Drypoint is a printmaking technique that creates a line-based image by using sharp tools to scratch into the surface of a copper plate. The style of this method lends itself well to loose drawing and expressive, fluid mark making.
What will you learn?
Often confused with the process of etching, Drypoint is in itself an individual, standalone technique. It consists of drawing, or ‘engraving’, fairly deepl y into the copper plate using specialist tools in order to create an image. Unlike etching there is no use of resists or mordants to bite the metal plate, making drypoint a fairly simple way to create a plate for printing multiple prints.
At Green Door, we use copper plates in order to create our drypoint prints. We feel this metal gives the drypoint print a certain image quality which distinguishes it from etchings. By using copper, there is a soft ‘burr’ in the ink quality, which is created by the curl of the metal produced when drawing with the etching needle. This ‘burr’ is something which printers like to maintain by printing and wiping carefully.
Drypoint technique has historically often been used by artists to correct plates when they are being etched, but as a stand-alone process it can be a very versatile and precise medium.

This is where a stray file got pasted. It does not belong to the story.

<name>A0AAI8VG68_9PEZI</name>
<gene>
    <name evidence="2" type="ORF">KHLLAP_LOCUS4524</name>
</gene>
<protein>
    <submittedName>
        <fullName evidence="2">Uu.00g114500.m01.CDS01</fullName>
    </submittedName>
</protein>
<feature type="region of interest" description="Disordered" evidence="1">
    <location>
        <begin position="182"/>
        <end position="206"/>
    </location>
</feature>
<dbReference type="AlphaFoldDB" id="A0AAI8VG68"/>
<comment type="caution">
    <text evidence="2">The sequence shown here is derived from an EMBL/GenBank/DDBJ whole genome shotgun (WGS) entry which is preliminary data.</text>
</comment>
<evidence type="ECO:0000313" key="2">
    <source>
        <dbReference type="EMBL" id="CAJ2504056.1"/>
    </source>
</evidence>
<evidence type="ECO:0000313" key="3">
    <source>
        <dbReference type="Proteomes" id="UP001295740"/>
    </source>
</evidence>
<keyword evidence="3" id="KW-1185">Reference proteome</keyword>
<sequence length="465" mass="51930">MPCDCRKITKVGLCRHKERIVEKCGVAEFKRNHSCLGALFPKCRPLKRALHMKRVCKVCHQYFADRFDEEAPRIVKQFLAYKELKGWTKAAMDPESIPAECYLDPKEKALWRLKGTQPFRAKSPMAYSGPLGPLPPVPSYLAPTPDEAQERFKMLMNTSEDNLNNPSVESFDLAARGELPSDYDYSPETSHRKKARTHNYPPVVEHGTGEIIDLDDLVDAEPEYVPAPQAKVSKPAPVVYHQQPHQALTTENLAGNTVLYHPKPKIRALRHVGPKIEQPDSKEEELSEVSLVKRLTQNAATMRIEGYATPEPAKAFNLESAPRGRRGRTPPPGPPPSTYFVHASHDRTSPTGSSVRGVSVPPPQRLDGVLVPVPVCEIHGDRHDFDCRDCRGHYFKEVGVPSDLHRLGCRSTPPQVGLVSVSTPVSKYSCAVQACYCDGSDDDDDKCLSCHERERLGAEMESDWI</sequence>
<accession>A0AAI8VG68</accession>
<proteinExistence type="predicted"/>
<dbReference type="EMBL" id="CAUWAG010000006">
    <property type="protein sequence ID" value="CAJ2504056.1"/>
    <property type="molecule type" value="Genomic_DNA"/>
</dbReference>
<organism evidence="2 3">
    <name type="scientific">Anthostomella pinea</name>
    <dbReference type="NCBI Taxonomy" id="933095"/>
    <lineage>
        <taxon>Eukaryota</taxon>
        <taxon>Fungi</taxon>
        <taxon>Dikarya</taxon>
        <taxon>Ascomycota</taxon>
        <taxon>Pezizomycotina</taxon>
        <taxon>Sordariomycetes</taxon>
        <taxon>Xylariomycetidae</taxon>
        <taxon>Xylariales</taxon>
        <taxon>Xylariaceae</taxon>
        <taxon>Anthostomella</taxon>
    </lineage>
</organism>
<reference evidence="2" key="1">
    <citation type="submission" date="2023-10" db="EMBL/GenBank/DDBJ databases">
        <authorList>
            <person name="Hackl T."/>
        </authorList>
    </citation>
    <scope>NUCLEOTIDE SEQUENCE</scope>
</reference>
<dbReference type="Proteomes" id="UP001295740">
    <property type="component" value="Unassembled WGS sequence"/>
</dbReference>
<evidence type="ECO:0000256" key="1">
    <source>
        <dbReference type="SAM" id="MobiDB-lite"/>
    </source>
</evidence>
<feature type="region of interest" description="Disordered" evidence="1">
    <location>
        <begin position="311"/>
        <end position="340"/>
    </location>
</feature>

- A brief history of drypoint and its terminology
- Paper types, tools and materials in intaglio printmaking
- How to produce your own prints using the methods covered
- How to sign and edition your prints
£102.00 – £330.00
Book this Tailored Course
Drypoint on Copper
Duration: 5 hours
Suitable for beginners
Courses are bookable during usual studio opening hours of 11am - 4pm (we are closed on Tuesdays and Sundays).
Please allow a minimum of 14 working days for before you would like to undertake your course. We will be in touch to confirm your course date(s) once we have processed your booking.
If you are booking a group workshop, please include all attendees names in the Order Notes section at checkout.